The secular world arrives at a chilling view of human nature: personhood theory. It says that humans are not necessarily persons, so fetuses are humans but not people. This blood-curdling idea can be found in Roe v. Wade’s majority reasoning. Personhood theory chooses a defining trait, like rationality, and claims that it marks personhood. Yet this standard is arbitrary. To some ethicists like Princeton’s Peter Singer, adult chimpanzees are more of a person than human babies. This kind of thinking led to slavery, eugenics, and the Holocaust, among other historical atrocities.

The Bible, when interpreted rightly, is confirmed by biology. It integrates the natural with the spiritual, leading to a holistic ethic that puts everything under God’s authority.

Speak the truth in love (Ephesians 4:15)

Every transgender activist, ivory-tower ethicist bent on eugenics, and teacher spreading warped worldviews is an image bearer of God. We should view each one as a lost, beloved person made by God. To undermine their worldview, we must practice radical compassion and love, attacking “ideas” and “strongholds” of their worldview, but not attacking them. They are lost.

Each is a holistic person who needs the mercy of God, not an enemy to be put down.

After all, Pearcey herself was once an agnostic secularist.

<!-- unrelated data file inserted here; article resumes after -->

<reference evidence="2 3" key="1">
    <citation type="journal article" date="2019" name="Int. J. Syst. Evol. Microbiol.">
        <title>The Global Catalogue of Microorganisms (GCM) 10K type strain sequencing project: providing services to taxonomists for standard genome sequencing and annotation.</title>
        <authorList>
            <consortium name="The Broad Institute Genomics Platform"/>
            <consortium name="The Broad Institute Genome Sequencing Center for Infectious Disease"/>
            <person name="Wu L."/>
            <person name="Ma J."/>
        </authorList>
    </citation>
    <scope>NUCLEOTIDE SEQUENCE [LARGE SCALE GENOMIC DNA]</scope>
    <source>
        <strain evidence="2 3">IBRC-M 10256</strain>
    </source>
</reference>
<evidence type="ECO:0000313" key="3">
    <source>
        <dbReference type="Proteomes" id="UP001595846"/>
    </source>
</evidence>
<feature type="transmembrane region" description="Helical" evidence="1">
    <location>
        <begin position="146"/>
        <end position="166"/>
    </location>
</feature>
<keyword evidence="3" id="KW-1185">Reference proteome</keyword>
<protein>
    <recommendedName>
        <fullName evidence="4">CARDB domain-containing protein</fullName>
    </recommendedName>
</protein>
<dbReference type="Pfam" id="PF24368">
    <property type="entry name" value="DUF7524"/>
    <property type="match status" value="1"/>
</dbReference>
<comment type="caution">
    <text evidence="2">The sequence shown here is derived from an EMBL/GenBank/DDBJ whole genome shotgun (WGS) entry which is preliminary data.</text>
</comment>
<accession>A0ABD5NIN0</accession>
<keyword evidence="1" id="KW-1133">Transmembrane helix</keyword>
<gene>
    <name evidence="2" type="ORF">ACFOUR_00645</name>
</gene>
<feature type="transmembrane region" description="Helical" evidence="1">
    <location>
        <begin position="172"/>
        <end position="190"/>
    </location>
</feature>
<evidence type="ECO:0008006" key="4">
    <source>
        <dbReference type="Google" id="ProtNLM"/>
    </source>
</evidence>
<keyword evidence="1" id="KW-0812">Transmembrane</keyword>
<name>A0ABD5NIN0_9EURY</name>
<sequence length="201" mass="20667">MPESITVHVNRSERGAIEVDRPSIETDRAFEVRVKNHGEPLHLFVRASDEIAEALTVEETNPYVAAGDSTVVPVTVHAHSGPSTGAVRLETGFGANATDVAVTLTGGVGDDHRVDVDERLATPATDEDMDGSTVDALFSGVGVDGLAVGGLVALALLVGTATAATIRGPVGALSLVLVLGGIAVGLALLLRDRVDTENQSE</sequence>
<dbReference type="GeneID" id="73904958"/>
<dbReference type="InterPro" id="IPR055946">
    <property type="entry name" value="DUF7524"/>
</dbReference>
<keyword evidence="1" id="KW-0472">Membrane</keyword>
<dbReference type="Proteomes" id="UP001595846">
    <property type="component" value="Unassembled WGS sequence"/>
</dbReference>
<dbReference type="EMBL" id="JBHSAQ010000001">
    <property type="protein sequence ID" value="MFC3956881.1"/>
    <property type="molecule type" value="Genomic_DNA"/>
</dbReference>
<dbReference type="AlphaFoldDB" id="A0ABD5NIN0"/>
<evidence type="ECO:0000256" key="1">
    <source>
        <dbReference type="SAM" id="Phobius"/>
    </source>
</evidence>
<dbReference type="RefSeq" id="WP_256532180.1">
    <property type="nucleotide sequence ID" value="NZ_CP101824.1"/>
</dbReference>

So, read Love Thy Body if you want to deeply consider the issues of sexuality and how the Christian worldview should understand the theology of our created, God-given, good bodies. If your friends are struggling with how the Bible can be so “closed-minded” about issues of sexuality, lend them this book. Read it with them. Even if they reject Pearcy’s ideas, they will at least be exposed to the most truthful, excellent account of Christian sexuality they can hope for.

Select quotes from Love Thy Body

  • “Young people require more than rules; they need reasons to make sense of the rules. They desperately need a worldview rationale to counter the ‘no big deal’ view of sexuality all around them.”
  • “Do we live in the universe described by social contract theory—an empty cosmos of atoms bumping around in the void driven by sheer self-interest? Or do we live in a cosmos shaped by a personal God who created us to be in ordered relationships directed toward the common good.”
  • “As marriage weakens, the state grows more invasive and more expensive. And as the state regulates ever more aspects of family life, citizens lose their freedoms.”
  • “Our feelings do not define us. Our moral commitments do. We find fulfillment when we find ways to live in congruence with our deepest commitments.”
  • “[Transhumanist’s] utopian vision is an illusion. What counts most in producing a truly humane society is not the level of technology but the prevailing worldview.”
  • “[In vitro fertilization and good medicine use] technology to overcome the effects of the fall to repair or compensate for a deficiency or malfunctioning in nature. And like other forms of technology, it can be an expression of the biblical principle of dominion over nature. Today, however . . . technology has gone from being an assist for natural reproduction to being a method to defy nature—to assert choice over natural reproduction.”